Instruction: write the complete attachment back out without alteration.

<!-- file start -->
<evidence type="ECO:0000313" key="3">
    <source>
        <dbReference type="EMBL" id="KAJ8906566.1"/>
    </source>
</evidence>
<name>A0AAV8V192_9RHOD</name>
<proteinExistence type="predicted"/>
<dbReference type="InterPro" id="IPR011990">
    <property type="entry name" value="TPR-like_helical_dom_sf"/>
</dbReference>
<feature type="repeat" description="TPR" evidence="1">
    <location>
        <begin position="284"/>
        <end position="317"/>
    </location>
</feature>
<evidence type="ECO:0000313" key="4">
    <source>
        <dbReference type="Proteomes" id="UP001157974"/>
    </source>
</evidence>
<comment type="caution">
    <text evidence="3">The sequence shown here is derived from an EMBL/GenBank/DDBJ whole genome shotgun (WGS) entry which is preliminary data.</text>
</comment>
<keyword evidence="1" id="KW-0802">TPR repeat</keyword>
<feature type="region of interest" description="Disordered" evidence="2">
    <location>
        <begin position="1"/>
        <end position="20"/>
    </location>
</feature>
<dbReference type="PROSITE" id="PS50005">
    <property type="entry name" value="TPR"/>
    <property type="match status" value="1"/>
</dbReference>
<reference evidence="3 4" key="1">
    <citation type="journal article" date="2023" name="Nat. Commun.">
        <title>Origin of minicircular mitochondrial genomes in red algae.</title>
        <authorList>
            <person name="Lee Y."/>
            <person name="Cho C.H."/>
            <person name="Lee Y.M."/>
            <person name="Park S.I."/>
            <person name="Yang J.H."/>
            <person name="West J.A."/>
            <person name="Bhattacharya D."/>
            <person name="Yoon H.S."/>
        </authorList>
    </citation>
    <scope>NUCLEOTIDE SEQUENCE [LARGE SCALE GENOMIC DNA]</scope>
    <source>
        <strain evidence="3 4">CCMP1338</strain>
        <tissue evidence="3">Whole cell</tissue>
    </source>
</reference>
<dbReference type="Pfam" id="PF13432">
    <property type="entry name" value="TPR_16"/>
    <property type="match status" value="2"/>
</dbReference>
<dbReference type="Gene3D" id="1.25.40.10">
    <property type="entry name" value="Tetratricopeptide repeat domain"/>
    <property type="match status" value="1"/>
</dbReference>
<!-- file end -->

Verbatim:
<evidence type="ECO:0000313" key="3">
    <source>
        <dbReference type="EMBL" id="KAJ8906566.1"/>
    </source>
</evidence>
<name>A0AAV8V192_9RHOD</name>
<proteinExistence type="predicted"/>
<dbReference type="InterPro" id="IPR011990">
    <property type="entry name" value="TPR-like_helical_dom_sf"/>
</dbReference>
<feature type="repeat" description="TPR" evidence="1">
    <location>
        <begin position="284"/>
        <end position="317"/>
    </location>
</feature>
<evidence type="ECO:0000313" key="4">
    <source>
        <dbReference type="Proteomes" id="UP001157974"/>
    </source>
</evidence>
<comment type="caution">
    <text evidence="3">The sequence shown here is derived from an EMBL/GenBank/DDBJ whole genome shotgun (WGS) entry which is preliminary data.</text>
</comment>
<keyword evidence="1" id="KW-0802">TPR repeat</keyword>
<feature type="region of interest" description="Disordered" evidence="2">
    <location>
        <begin position="1"/>
        <end position="20"/>
    </location>
</feature>
<dbReference type="PROSITE" id="PS50005">
    <property type="entry name" value="TPR"/>
    <property type="match status" value="1"/>
</dbReference>
<reference evidence="3 4" key="1">
    <citation type="journal article" date="2023" name="Nat. Commun.">
        <title>Origin of minicircular mitochondrial genomes in red algae.</title>
        <authorList>
            <person name="Lee Y."/>
            <person name="Cho C.H."/>
            <person name="Lee Y.M."/>
            <person name="Park S.I."/>
            <person name="Yang J.H."/>
            <person name="West J.A."/>
            <person name="Bhattacharya D."/>
            <person name="Yoon H.S."/>
        </authorList>
    </citation>
    <scope>NUCLEOTIDE SEQUENCE [LARGE SCALE GENOMIC DNA]</scope>
    <source>
        <strain evidence="3 4">CCMP1338</strain>
        <tissue evidence="3">Whole cell</tissue>
    </source>
</reference>
<dbReference type="Pfam" id="PF13432">
    <property type="entry name" value="TPR_16"/>
    <property type="match status" value="2"/>
</dbReference>
<dbReference type="Gene3D" id="1.25.40.10">
    <property type="entry name" value="Tetratricopeptide repeat domain"/>
    <property type="match status" value="1"/>
</dbReference>